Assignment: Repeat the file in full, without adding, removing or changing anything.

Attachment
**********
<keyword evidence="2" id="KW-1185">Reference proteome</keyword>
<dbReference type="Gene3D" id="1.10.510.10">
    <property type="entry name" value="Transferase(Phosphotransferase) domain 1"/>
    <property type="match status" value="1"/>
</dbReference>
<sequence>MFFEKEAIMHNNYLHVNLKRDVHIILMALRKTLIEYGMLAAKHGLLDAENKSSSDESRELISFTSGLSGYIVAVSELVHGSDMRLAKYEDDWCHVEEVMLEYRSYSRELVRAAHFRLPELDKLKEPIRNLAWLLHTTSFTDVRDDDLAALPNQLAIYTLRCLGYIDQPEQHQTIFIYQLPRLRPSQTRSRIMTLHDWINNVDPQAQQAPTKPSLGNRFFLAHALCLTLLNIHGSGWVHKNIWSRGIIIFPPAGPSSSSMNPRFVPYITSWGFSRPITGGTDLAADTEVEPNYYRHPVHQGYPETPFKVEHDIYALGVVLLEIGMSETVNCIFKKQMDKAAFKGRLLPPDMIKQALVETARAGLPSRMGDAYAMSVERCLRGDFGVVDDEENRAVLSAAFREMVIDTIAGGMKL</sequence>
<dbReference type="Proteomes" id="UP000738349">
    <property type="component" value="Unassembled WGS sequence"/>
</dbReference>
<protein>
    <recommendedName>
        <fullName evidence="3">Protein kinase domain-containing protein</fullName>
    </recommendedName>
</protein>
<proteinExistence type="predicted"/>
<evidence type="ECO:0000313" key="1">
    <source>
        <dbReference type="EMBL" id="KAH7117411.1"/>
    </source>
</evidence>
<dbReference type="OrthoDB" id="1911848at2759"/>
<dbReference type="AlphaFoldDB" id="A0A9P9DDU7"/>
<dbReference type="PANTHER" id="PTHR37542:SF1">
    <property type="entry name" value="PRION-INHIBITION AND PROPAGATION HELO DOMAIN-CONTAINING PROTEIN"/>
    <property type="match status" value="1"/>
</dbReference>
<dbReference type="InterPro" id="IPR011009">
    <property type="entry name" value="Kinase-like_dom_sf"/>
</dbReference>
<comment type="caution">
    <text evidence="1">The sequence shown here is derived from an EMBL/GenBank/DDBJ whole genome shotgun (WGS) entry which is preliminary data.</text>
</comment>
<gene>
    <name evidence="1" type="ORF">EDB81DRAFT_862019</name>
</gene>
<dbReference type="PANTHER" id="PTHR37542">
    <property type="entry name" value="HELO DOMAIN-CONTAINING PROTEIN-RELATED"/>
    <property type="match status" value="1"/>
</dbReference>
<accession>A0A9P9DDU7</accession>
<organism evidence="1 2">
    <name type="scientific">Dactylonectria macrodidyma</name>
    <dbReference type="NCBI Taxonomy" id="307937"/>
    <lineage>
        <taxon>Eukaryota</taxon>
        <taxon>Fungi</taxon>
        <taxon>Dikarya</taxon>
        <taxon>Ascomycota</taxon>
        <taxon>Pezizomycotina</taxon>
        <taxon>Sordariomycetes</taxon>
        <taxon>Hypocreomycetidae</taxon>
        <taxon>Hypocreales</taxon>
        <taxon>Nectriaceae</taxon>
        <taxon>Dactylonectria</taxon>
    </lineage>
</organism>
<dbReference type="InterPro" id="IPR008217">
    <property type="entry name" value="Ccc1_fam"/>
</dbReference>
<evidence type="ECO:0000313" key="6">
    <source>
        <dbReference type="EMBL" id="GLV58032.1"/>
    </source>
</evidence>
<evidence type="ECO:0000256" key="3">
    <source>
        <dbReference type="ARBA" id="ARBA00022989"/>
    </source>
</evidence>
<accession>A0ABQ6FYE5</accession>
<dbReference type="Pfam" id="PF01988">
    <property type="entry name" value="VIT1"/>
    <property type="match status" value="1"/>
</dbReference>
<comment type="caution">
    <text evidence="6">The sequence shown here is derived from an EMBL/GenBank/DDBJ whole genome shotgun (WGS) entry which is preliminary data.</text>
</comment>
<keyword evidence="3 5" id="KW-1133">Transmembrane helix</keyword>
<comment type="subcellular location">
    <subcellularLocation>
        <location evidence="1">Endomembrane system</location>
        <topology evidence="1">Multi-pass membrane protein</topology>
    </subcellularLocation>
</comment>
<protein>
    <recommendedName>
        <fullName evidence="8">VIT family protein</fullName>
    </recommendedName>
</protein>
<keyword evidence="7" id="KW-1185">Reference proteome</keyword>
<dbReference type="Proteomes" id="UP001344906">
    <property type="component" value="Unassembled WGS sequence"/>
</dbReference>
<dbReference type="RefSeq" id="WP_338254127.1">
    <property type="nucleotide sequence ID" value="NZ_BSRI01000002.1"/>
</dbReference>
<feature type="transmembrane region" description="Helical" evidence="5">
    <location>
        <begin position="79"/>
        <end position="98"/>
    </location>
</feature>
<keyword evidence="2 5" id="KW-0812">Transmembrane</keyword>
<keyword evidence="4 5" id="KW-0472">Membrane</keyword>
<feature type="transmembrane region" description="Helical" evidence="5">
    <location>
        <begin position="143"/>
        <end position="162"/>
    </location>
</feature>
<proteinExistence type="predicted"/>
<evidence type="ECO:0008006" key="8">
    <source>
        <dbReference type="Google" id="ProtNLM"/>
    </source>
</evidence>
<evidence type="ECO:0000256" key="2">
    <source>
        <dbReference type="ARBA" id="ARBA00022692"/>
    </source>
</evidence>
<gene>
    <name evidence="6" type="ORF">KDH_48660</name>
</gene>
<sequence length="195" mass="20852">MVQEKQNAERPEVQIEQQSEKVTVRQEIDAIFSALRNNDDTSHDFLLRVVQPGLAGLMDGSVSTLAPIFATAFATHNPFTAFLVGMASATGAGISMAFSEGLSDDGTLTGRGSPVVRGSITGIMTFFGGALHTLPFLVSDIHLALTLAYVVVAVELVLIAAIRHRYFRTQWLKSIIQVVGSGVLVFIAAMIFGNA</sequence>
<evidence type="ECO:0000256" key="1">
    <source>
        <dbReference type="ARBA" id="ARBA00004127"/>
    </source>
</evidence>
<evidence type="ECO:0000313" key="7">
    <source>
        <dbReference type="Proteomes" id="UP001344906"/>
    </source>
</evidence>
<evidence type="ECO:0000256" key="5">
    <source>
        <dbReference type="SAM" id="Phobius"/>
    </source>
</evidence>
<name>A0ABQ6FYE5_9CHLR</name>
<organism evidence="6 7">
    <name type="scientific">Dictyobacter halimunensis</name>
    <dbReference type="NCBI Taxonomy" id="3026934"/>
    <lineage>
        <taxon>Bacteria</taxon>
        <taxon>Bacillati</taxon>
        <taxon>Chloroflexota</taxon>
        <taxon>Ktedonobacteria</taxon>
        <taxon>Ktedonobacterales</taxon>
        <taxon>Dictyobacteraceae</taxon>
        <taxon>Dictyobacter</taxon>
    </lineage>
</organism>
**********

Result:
<keyword evidence="2" id="KW-1185">Reference proteome</keyword>
<dbReference type="Gene3D" id="1.10.510.10">
    <property type="entry name" value="Transferase(Phosphotransferase) domain 1"/>
    <property type="match status" value="1"/>
</dbReference>
<sequence>MFFEKEAIMHNNYLHVNLKRDVHIILMALRKTLIEYGMLAAKHGLLDAENKSSSDESRELISFTSGLSGYIVAVSELVHGSDMRLAKYEDDWCHVEEVMLEYRSYSRELVRAAHFRLPELDKLKEPIRNLAWLLHTTSFTDVRDDDLAALPNQLAIYTLRCLGYIDQPEQHQTIFIYQLPRLRPSQTRSRIMTLHDWINNVDPQAQQAPTKPSLGNRFFLAHALCLTLLNIHGSGWVHKNIWSRGIIIFPPAGPSSSSMNPRFVPYITSWGFSRPITGGTDLAADTEVEPNYYRHPVHQGYPETPFKVEHDIYALGVVLLEIGMSETVNCIFKKQMDKAAFKGRLLPPDMIKQALVETARAGLPSRMGDAYAMSVERCLRGDFGVVDDEENRAVLSAAFREMVIDTIAGGMKL</sequence>
<dbReference type="Proteomes" id="UP000738349">
    <property type="component" value="Unassembled WGS sequence"/>
</dbReference>
<protein>
    <recommendedName>
        <fullName evidence="3">Protein kinase domain-containing protein</fullName>
    </recommendedName>
</protein>
<proteinExistence type="predicted"/>
<evidence type="ECO:0000313" key="1">
    <source>
        <dbReference type="EMBL" id="KAH7117411.1"/>
    </source>
</evidence>
<dbReference type="OrthoDB" id="1911848at2759"/>
<dbReference type="AlphaFoldDB" id="A0A9P9DDU7"/>
<dbReference type="PANTHER" id="PTHR37542:SF1">
    <property type="entry name" value="PRION-INHIBITION AND PROPAGATION HELO DOMAIN-CONTAINING PROTEIN"/>
    <property type="match status" value="1"/>
</dbReference>
<dbReference type="InterPro" id="IPR011009">
    <property type="entry name" value="Kinase-like_dom_sf"/>
</dbReference>
<comment type="caution">
    <text evidence="1">The sequence shown here is derived from an EMBL/GenBank/DDBJ whole genome shotgun (WGS) entry which is preliminary data.</text>
</comment>
<gene>
    <name evidence="1" type="ORF">EDB81DRAFT_862019</name>
</gene>
<dbReference type="PANTHER" id="PTHR37542">
    <property type="entry name" value="HELO DOMAIN-CONTAINING PROTEIN-RELATED"/>
    <property type="match status" value="1"/>
</dbReference>
<accession>A0A9P9DDU7</accession>
<organism evidence="1 2">
    <name type="scientific">Dactylonectria macrodidyma</name>
    <dbReference type="NCBI Taxonomy" id="307937"/>
    <lineage>
        <taxon>Eukaryota</taxon>
        <taxon>Fungi</taxon>
        <taxon>Dikarya</taxon>
        <taxon>Ascomycota</taxon>
        <taxon>Pezizomycotina</taxon>
        <taxon>Sordariomycetes</taxon>
        <taxon>Hypocreomycetidae</taxon>
        <taxon>Hypocreales</taxon>
        <taxon>Nectriaceae</taxon>
        <taxon>Dactylonectria</taxon>
    </lineage>
</organism>
<dbReference type="InterPro" id="IPR008217">
    <property type="entry name" value="Ccc1_fam"/>
</dbReference>
<evidence type="ECO:0000313" key="6">
    <source>
        <dbReference type="EMBL" id="GLV58032.1"/>
    </source>
</evidence>
<evidence type="ECO:0000256" key="3">
    <source>
        <dbReference type="ARBA" id="ARBA00022989"/>
    </source>
</evidence>
<accession>A0ABQ6FYE5</accession>
<dbReference type="Pfam" id="PF01988">
    <property type="entry name" value="VIT1"/>
    <property type="match status" value="1"/>
</dbReference>
<comment type="caution">
    <text evidence="6">The sequence shown here is derived from an EMBL/GenBank/DDBJ whole genome shotgun (WGS) entry which is preliminary data.</text>
</comment>
<keyword evidence="3 5" id="KW-1133">Transmembrane helix</keyword>
<comment type="subcellular location">
    <subcellularLocation>
        <location evidence="1">Endomembrane system</location>
        <topology evidence="1">Multi-pass membrane protein</topology>
    </subcellularLocation>
</comment>
<protein>
    <recommendedName>
        <fullName evidence="8">VIT family protein</fullName>
    </recommendedName>
</protein>
<keyword evidence="7" id="KW-1185">Reference proteome</keyword>
<dbReference type="Proteomes" id="UP001344906">
    <property type="component" value="Unassembled WGS sequence"/>
</dbReference>
<dbReference type="RefSeq" id="WP_338254127.1">
    <property type="nucleotide sequence ID" value="NZ_BSRI01000002.1"/>
</dbReference>
<feature type="transmembrane region" description="Helical" evidence="5">
    <location>
        <begin position="79"/>
        <end position="98"/>
    </location>
</feature>
<keyword evidence="2 5" id="KW-0812">Transmembrane</keyword>
<keyword evidence="4 5" id="KW-0472">Membrane</keyword>
<feature type="transmembrane region" description="Helical" evidence="5">
    <location>
        <begin position="143"/>
        <end position="162"/>
    </location>
</feature>
<proteinExistence type="predicted"/>
<evidence type="ECO:0008006" key="8">
    <source>
        <dbReference type="Google" id="ProtNLM"/>
    </source>
</evidence>
<evidence type="ECO:0000256" key="2">
    <source>
        <dbReference type="ARBA" id="ARBA00022692"/>
    </source>
</evidence>
<gene>
    <name evidence="6" type="ORF">KDH_48660</name>
</gene>
<sequence length="195" mass="20852">MVQEKQNAERPEVQIEQQSEKVTVRQEIDAIFSALRNNDDTSHDFLLRVVQPGLAGLMDGSVSTLAPIFATAFATHNPFTAFLVGMASATGAGISMAFSEGLSDDGTLTGRGSPVVRGSITGIMTFFGGALHTLPFLVSDIHLALTLAYVVVAVELVLIAAIRHRYFRTQWLKSIIQVVGSGVLVFIAAMIFGNA</sequence>
<evidence type="ECO:0000256" key="1">
    <source>
        <dbReference type="ARBA" id="ARBA00004127"/>
    </source>
</evidence>
<evidence type="ECO:0000313" key="7">
    <source>
        <dbReference type="Proteomes" id="UP001344906"/>
    </source>
</evidence>
<evidence type="ECO:0000256" key="5">
    <source>
        <dbReference type="SAM" id="Phobius"/>
    </source>
</evidence>
<name>A0ABQ6FYE5_9CHLR</name>
<organism evidence="6 7">
    <name type="scientific">Dictyobacter halimunensis</name>
    <dbReference type="NCBI Taxonomy" id="3026934"/>
    <lineage>
        <taxon>Bacteria</taxon>
        <taxon>Bacillati</taxon>
        <taxon>Chloroflexota</taxon>
        <taxon>Ktedonobacteria</taxon>
        <taxon>Ktedonobacterales</taxon>
        <taxon>Dictyobacteraceae</taxon>
        <taxon>Dictyobacter</taxon>
    </lineage>
</organism>